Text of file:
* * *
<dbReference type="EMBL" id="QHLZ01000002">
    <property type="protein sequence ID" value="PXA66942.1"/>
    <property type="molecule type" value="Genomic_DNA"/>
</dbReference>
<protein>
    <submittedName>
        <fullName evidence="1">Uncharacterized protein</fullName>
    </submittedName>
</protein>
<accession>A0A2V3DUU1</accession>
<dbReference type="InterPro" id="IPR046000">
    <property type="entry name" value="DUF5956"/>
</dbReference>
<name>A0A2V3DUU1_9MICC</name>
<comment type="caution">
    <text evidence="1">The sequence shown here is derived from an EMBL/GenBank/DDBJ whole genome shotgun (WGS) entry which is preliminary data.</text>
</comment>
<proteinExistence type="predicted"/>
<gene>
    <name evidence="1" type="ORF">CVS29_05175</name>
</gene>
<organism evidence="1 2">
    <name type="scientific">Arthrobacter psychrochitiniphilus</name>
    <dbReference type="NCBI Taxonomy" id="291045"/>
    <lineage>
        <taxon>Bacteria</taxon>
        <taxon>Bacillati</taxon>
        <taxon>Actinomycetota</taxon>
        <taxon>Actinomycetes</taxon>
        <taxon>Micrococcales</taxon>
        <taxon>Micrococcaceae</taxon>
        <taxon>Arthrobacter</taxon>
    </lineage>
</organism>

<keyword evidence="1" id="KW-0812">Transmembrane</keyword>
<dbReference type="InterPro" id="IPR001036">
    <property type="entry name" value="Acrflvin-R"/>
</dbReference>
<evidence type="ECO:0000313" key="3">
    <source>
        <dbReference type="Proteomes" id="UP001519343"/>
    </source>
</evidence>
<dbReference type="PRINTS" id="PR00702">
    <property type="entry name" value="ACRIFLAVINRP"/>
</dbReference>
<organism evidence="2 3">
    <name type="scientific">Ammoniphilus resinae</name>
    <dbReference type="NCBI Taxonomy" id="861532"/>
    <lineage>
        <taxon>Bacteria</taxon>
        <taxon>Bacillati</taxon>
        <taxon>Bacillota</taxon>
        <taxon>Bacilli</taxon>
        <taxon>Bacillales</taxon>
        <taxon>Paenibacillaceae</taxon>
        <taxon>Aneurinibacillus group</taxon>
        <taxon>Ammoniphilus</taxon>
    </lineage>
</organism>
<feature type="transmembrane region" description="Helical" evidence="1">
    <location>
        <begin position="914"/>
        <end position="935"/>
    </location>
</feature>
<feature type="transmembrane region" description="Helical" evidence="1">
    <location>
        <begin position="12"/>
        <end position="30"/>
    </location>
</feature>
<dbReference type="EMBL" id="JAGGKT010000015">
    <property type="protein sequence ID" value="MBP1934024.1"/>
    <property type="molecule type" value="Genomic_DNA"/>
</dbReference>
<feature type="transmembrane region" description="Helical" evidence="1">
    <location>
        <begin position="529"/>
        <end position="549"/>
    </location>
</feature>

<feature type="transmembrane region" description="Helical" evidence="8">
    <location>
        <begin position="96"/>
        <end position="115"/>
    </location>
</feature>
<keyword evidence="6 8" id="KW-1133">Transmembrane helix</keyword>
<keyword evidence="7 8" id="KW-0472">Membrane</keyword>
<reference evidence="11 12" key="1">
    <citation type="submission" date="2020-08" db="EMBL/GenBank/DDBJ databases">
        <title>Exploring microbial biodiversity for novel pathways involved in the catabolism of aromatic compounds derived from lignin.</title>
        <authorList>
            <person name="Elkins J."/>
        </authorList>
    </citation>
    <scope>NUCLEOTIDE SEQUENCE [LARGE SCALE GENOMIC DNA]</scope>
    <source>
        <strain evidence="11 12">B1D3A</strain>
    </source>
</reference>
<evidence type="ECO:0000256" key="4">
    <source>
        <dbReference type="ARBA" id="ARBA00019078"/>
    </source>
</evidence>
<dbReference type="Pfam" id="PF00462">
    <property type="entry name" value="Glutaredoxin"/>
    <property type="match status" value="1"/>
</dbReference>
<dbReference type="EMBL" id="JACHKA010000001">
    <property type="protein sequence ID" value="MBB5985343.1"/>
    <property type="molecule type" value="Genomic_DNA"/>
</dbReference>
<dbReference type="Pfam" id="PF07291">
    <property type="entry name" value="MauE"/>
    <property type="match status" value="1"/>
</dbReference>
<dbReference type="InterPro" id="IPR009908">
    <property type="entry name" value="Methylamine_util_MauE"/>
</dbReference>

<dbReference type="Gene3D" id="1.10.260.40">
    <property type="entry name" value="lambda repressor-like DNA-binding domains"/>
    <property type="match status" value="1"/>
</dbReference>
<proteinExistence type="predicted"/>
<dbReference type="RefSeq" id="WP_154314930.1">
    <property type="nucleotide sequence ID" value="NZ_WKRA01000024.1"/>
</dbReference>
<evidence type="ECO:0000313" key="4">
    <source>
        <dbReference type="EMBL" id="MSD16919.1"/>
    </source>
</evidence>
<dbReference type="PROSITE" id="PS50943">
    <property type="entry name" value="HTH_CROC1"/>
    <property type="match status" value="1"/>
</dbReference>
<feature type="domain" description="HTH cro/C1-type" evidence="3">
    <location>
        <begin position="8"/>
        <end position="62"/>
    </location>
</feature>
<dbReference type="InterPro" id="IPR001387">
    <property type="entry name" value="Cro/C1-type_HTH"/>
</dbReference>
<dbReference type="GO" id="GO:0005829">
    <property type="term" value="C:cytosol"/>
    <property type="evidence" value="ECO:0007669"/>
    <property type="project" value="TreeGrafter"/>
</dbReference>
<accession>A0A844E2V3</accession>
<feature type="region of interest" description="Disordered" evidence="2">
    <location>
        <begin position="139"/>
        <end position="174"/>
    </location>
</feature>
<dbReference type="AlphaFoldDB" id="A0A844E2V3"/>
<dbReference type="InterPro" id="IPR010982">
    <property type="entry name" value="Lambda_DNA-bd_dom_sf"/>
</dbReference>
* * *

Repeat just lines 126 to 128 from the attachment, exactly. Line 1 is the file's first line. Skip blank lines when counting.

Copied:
</dbReference>
<proteinExistence type="predicted"/>
<dbReference type="RefSeq" id="WP_154314930.1">